Rice Village has quietly become a mash-up of Mediterranean restaurants. There are the Turkish spots like Pasha and Istanbul Grill, Mi Luna for Spanish tapas, Café Rabelais for French, newcomer Sud Italia Ristorante for a taste of Southern Italy and now the latest arrival, Helen Greek Food and Wine.

At Helen, the taverna that took over the space long occupied by Kahn’s Deli on Rice Boulevard, you won’t find the canon of Greek dishes prepared exactly like you expect. But, depending on the region of Greek cuisine you’re familiar with, there are many familiar tastes and scents.

The restaurant kitchen sends out regional and modern Greek dishes with American Southern and local twists. And by “regional,” the restaurant means all different regions of Greece, including the cuisine found in Thessaloniki, where co-owner/sommelier Evan Turner lived as a child.

At the kitchen’s helm is executive chef William Wright, who previously worked with Turner at Table on Post Oak. The two have created a menu of classic (i.e. Greek salad) and not-so-classic (i.e. collard green dolmades) dishes to pair with Turner’s all-Greek wine list, which itself is unique in Houston. Steven Ripley (formerly at D&T Drive Inn and Branch Water Tavern) has joined as chef de cuisine to help Wright in the kitchen.

You won’t recognize the old-school deli space, which has been renovated into a handsome galley-style restaurant with a built-in wine feature that separates the front of the restaurant from the back bar area. Houston designer Erin Hicks (who also has a few cookbooks of her own) has placed huge mirrors on the exposed brick walls at a slight angle, accentuating the high ceilings and giving the illusion of more space. What could easily feel like an awkward shotgun dining room instead feels airy, intimate and, wonderfully enough, decades old.

As guests of the restaurant last week, we stopped by Helen to sample the menu. We started with a few small plates and salads, and we encourage you to do the same. (In fact, much of the menu is meant for sharing.) The trio of dips ($9) that day featured eggplant, red pepper and a fragrant humus-like chickpea spread. The Greek village salad ($14) is a classic preparation featuring heirloom tomato chunks, mild red onion, black olives, cucumber, feta, oregano, and as the menu notes, never any lettuce.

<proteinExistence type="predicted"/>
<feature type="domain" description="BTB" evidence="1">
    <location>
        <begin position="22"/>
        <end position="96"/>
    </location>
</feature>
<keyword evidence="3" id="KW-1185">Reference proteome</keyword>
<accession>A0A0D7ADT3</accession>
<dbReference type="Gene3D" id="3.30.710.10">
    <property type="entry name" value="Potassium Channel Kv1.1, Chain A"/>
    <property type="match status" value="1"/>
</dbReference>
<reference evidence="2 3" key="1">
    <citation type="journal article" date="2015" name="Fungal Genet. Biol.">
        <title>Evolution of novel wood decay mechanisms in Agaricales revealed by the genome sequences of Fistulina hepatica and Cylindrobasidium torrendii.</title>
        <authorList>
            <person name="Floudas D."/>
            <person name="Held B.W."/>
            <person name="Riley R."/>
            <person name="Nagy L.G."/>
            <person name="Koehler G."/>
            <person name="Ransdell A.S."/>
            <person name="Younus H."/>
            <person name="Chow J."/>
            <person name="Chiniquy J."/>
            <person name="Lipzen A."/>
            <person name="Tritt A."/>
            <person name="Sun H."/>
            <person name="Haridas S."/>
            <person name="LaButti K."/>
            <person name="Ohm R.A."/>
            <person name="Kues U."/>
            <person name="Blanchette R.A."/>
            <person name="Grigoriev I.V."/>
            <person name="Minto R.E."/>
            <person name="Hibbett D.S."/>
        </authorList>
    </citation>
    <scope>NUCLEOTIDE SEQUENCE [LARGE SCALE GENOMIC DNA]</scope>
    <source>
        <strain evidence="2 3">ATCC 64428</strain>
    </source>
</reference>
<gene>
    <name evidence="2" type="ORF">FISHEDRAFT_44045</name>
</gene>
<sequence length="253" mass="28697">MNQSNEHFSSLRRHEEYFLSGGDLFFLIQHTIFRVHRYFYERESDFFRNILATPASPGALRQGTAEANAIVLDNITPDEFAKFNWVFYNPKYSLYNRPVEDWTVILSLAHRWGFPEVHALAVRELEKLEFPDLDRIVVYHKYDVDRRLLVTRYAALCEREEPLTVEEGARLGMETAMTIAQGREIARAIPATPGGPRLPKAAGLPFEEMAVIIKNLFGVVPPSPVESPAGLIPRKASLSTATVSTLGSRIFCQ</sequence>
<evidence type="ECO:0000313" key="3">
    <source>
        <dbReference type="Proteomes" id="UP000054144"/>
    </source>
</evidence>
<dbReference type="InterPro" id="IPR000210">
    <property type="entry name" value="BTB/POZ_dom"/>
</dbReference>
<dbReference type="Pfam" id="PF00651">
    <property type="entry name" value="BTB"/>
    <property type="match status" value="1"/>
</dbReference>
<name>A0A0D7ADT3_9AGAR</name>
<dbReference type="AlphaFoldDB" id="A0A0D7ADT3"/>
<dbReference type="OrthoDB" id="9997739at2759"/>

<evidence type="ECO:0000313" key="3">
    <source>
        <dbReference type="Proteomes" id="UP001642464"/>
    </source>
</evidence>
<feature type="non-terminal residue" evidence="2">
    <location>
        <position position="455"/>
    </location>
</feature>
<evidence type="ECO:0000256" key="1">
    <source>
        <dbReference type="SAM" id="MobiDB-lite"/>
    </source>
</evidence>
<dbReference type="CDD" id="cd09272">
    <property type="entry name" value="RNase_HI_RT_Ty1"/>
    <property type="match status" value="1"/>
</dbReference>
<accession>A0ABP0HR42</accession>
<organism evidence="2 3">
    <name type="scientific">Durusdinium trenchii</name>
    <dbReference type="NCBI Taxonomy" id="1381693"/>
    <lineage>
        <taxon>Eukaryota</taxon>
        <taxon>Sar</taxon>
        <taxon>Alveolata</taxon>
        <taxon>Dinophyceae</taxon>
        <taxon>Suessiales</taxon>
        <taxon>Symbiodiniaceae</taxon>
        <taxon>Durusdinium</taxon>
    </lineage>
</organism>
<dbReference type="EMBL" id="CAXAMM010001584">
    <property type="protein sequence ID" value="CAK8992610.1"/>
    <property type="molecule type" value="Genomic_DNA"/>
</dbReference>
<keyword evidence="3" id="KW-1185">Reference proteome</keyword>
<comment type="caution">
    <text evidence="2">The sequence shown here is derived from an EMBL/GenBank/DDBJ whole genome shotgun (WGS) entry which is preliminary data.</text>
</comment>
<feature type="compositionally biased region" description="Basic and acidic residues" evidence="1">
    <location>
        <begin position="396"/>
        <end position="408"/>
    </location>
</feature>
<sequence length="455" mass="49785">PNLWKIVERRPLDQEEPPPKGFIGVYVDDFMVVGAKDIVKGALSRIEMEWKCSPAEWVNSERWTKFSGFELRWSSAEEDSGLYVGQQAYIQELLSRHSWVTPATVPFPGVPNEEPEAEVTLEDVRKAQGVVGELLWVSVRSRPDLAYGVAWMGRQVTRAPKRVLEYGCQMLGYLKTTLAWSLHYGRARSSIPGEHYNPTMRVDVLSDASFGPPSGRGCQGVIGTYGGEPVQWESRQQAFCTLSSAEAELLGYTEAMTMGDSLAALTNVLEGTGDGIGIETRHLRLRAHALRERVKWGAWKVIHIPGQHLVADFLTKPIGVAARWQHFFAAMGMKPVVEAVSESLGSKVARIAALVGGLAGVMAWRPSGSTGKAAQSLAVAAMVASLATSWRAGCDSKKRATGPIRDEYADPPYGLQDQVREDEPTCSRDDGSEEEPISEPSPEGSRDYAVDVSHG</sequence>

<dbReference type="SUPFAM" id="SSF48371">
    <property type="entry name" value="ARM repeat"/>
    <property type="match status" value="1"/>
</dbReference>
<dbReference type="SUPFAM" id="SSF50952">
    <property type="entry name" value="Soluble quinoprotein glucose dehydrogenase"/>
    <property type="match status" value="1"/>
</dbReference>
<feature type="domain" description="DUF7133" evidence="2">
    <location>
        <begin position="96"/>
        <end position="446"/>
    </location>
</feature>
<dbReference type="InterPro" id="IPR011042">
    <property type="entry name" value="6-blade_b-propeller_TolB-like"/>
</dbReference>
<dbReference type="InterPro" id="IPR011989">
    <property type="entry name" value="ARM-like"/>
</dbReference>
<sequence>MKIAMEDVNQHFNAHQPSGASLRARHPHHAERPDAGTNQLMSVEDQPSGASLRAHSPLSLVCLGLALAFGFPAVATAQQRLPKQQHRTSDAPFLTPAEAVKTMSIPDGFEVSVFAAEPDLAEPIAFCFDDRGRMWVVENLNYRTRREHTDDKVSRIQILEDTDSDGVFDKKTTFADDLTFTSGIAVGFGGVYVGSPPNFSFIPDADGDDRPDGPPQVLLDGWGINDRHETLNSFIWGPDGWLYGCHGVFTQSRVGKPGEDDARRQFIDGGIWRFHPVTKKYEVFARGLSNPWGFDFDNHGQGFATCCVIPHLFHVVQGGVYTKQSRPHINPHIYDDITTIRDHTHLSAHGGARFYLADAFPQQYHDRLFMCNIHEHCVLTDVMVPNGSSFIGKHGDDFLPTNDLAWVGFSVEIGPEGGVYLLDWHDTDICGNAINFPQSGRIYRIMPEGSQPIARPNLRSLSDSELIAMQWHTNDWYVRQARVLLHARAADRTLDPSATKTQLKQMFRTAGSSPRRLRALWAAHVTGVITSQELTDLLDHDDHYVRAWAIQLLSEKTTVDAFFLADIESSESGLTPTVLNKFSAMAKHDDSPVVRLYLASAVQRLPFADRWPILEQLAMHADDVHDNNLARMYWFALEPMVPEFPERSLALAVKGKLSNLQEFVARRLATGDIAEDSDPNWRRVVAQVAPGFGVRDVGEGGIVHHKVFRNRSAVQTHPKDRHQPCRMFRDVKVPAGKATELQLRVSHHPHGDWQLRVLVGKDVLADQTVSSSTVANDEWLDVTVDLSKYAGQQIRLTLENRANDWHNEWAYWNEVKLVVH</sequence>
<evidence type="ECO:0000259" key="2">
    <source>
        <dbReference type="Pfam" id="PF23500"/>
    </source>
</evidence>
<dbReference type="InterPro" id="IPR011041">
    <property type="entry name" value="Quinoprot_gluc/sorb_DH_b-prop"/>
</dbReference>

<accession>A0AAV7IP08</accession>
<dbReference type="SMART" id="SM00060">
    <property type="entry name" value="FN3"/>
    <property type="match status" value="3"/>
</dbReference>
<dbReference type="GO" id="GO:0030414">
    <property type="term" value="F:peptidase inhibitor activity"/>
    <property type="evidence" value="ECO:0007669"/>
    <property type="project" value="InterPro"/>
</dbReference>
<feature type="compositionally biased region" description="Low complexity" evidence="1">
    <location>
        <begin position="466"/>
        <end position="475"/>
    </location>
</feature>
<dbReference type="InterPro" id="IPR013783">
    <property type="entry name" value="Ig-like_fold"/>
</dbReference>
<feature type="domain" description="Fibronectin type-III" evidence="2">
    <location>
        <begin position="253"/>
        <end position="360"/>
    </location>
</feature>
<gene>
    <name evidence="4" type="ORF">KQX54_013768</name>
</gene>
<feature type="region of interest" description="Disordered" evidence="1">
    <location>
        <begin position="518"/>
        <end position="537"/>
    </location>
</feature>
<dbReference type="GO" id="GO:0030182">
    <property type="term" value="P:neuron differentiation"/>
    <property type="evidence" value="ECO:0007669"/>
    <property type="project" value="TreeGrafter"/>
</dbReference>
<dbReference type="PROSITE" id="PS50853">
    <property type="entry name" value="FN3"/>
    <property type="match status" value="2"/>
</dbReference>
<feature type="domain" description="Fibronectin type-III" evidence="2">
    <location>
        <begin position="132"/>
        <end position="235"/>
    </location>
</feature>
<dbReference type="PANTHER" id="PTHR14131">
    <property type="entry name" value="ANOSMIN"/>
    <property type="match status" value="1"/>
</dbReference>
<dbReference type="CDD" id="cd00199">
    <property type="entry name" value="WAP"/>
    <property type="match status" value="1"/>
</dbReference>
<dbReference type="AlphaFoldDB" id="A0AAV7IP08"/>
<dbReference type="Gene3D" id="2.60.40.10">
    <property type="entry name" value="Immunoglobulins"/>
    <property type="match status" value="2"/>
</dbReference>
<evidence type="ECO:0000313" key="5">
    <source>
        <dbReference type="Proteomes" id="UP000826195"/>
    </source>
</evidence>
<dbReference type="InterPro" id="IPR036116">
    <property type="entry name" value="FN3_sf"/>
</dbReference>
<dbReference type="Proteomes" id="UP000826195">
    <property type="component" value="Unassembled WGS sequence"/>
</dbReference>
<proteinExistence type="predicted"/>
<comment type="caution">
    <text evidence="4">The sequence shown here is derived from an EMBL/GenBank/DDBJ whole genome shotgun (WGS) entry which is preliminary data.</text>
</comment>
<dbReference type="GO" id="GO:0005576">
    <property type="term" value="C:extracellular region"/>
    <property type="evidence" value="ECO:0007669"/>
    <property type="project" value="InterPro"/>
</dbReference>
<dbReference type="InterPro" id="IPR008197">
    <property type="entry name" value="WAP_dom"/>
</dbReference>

Helen’s dolmades ($7, photo above), traditionally prepared with grape leaves, are given a Southern touch. The kitchen swaps out the grape leaves for collard greens and stuffs them with rice, fresh corn and raisins. It’s served with a dab of traditional avgolemono (delicate lemon egg sauce). It may not be what you expected, but if you’re not crazy about the texture of most canned grape leaves, you may just prefer this preparation.


The blistered banana peppers ($6, photo above) are another stuffed small plate (which got the approval of the two opinionated women sitting next to us). They are stuffed with manouri (Greek semi-soft cheese), kefalotyri (Greek cheese made from sheep milk and/or goat’s milk), ladotyri (Greek sheep’s milk cheese preserved in olive oil), feta and cornbread crumble. The lamb meatballs ($15, photo below) are a lighter take on the small plate served at so many restaurants. No marinara sauce here; instead, the meatballs are served with chickpeas and brightened with a tangle of orange and fennel.


Also on the lunch menu is chicken slouvaki ($16, photo below) served with tzatziki sauce, arugula and herbed fries. This is a good option if you’ve filled up on appetizers. But if you have a hearty appetite, do try Helen’s pork gyro ($10) served on pita with tomato, onion and tzatziki. According to Turner, gyros made with pork shoulder is the traditional style of Thessaloniki and northern Greece, rather than the mishmash of meats and fat typically found on the rotisserie at Greek-American restaurants. (During dinner service, it’s served as a family-style, make-your-own gyro platter for $40.)


And if you’re feeling especially indulgent, order the baked Greek pasta ($16) with beef sauce, béchamel and hints of warm spice. Those two opinionated women we mentioned earlier said there was too much filler, or béchamel sauce, but we’re not so sure too much béchamel is such a bad thing.


Save room for desserts — which is where Wright strays most from the Greek classics — because the feta mousse ($8, photo above) is nearly perfect. It’s light and airy, salty and sweet, topped with a “spoon sweet” (sweet preserves). The flaky olive oil shortbread cookies are perfect with coffee.

Texas pecan baklava sundae ($6, photo below) that is served in the Anthora to-go coffee cups won’t conjure memories of your great aunt’s baklava recipe. Wright has interpreted the traditional baklava method of layering filo dough and has instead layered ice cream, chocolate cinnamon sauce, flaky pastry and Texas pecans into a sundae fit for the road. In fact, we asked for a plastic spoon to go before heading out.


Helen Greek Food & Wine, 2429 Rice Blvd., 832-831-7133, helengreekfoodandwine.com